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Bacon, John (09 April 1738–25 October 1820), Presbyterian clergyman and public official, was born in Canterbury, Connecticut, the son of John Bacon and Ruth Spaulding. He graduated from the College of New Jersey (later Princeton University) in 1765 in preparation for the ministry. During his stay at the college, Princeton had become noteworthy for the curriculum innovations of its president, ...

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Bryan, Hugh (1699–31 December 1753), planter, assemblyman, and evangelical Christian, was born near Beaufort in South Carolina, the son of Joseph Bryan, an Indian trader and farmer, and Janet Cochran. Bryan’s father was an early settler on South Carolina’s southern frontier, and it was there that Hugh Bryan spent most of his life. As a boy he was taken prisoner by Indians during the Yamasee War (1715) and was carried to St. Augustine, where he was eventually released. According to tradition, Bryan “met with a Bible among the ...

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Cain, Richard Harvey (12 April 1825–18 January 1887), clergyman and politician, was born to free parents in Greenbriar County, Virginia (now West Virginia). In 1831 his family moved to Gallipolis, Ohio. Cain was educated at local schools and worked on an Ohio River steamboat before being licensed to preach in the Methodist Episcopal church in 1844. Complaining of racial discrimination in the church, he resigned and joined the African Methodist Episcopal church. Assigned a pulpit in Muscatine, Iowa, he was ordained a deacon in 1859. He returned to Ohio and in 1860 attended Wilberforce University. From 1861 to 1865 he served as pastor at Bridge Street Church in Brooklyn, New York, and was elevated to elder in 1862. He participated in the 1864 national black convention in Syracuse, New York, that advocated abolition, equality before the law, and universal manhood suffrage. He married Laura (maiden name unknown), and they adopted a daughter....

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Gibbs, Jonathan C. (1827–14 August 1874), clergyman, educator, and politician, was born free in Philadelphia, Pennsylvania, the son of Maria Jackson and Jonathan C. Gibbs, a Methodist minister. He learned carpentry as a youth and followed that trade until the Presbyterian Assembly helped him enroll at Dartmouth College in 1848. Gibbs, who was one of only two black students at Dartmouth, claimed that he had been rejected by eighteen colleges before being accepted. After graduating from Dartmouth in 1852 he attended the Princeton Theological Seminary. He was ordained as a Presbyterian minister and pastored churches in Troy, New York, and in Philadelphia. While in New York Gibbs campaigned for the extension of black suffrage in the state. When he moved to Philadelphia in 1859 he became prominent in the local Underground Railroad. During the Civil War he joined the freedmen’s relief efforts, campaigned against segregated city streetcars, encouraged black enlistments in the army, served as vice president of the Pennsylvania State Equal Rights League, and continued his participation in the black convention movement. He represented Philadelphia at the black national convention in Syracuse in 1864, which severely criticized the Republican party for its failure to endorse black suffrage and which gave birth to the National Equal Rights League....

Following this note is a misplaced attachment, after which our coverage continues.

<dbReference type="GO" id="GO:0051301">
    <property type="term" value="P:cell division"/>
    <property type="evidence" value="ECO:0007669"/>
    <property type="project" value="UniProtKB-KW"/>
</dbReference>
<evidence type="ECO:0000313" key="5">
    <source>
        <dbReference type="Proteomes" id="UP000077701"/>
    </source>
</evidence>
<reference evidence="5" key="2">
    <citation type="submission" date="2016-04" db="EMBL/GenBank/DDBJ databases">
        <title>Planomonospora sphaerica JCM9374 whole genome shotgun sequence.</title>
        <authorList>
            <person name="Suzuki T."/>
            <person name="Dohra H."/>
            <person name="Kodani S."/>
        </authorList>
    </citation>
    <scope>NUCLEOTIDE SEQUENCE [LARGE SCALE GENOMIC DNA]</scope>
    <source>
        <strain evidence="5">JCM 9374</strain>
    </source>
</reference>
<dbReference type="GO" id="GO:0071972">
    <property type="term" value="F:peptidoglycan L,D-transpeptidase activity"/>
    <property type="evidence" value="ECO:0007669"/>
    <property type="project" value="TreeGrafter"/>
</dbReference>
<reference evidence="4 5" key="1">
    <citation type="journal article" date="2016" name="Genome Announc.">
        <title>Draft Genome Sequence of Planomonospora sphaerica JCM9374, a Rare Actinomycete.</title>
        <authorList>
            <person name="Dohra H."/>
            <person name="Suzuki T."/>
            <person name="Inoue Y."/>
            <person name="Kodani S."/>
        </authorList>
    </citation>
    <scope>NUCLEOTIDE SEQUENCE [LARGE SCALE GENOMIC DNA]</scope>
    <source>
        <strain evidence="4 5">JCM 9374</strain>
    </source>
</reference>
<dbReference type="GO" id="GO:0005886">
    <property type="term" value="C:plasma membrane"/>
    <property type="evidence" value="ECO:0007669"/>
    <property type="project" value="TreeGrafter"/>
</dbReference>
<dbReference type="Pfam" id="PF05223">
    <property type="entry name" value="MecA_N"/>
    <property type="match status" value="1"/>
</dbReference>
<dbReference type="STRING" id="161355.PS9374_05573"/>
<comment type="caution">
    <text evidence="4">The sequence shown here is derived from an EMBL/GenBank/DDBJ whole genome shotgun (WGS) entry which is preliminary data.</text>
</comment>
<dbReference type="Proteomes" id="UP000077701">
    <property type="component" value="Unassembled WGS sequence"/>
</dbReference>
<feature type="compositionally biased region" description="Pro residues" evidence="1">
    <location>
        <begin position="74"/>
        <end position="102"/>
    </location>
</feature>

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Hays, Lawrence Brooks (09 August 1898–12 October 1981), politician and Protestant layman, was born in London, Arkansas, the son of Adelbert Steele Hays, an attorney, and Sarah Tabitha “Sallie” Butler. Although his first name was in fact Lawrence, he preferred to go by his middle name, Brooks. His family took its religion—Baptist—and its politics—Democratic—seriously. Later, Hays would write that his early life was a “quadrangle marked by a line from … home to the public school, to the courthouse, to the little Baptist church, and back to the home.” He attended his first Democratic party convention at the age of ten....

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Kinsey, John (1693–11 May 1750), Quaker politician and lawyer, was born in Philadelphia, the son of John Kinsey, a carpenter, politician, and Quaker minister, and Sarah Stevens. The younger John Kinsey likely attended the Friends Public School until the family moved to Woodbridge, New Jersey, sometime between 1702 and 1704. The older Kinsey placed him with a joiner in New York as an apprentice, but as a friend wrote after Kinsey’s death, “having an Inquisitive disposition, and a Genius for something above his then employ, he left his master before his time was out, & applied himself to the Study of the Law.” He probably studied in Philadelphia with ...

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Lloyd, David ( ?1656–06 April 1731), leading Quaker legislator and jurist of early Pennsylvania, was born in Manafon, Montgomeryshire, Wales, the son of Thomas Lloyd. (His mother’s name is unknown.) After grammar school, Lloyd studied law with George Jeffries, the Welshman who later became lord chief justice of the King’s Bench and lord chancellor of England. On the basis of this legal training, ...

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Lynch, James (08 January 1839–18 December 1872), minister, editor, and politician, was born in Baltimore, Maryland, the son of Benjamin Lynch, a merchant and minister, and Benjamin’s wife, a former slave purchased by her husband. Her name is not known. Lynch attended the elementary school operated by the Reverend ...

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Niles, Nathaniel (03 April 1741–31 October 1828), politician, theologian, and inventor, was born in South Kingston, Rhode Island, the son of Samuel Niles and Sarah Niles (occupations unknown). Plagued by poor health as a youth, Nathaniel spent one year at Harvard before illness forced him to drop out of school. When his health returned, he entered the College of New Jersey and graduated in 1766. Following graduation Niles made a start at several careers, teaching school in New York City, studying medicine and law, and finally taking up theology under the tutelage of ...

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Noah, Mordecai Manuel (19 July 1785–22 March 1851), politician, playwright, and Jewish communal leader, was born in Philadelphia, Pennsylvania, the son of Manuel Mordecai Noah, a failed businessman, and Zipporah Phillips. He was orphaned at the age of seven and was raised by his grandparents Jonas and Rebecca (Machado) Phillips. In his youth, first in Philadelphia and later in Charleston, South Carolina, he published journalistic pieces, a political pamphlet, a critique of Shakespeare ( ...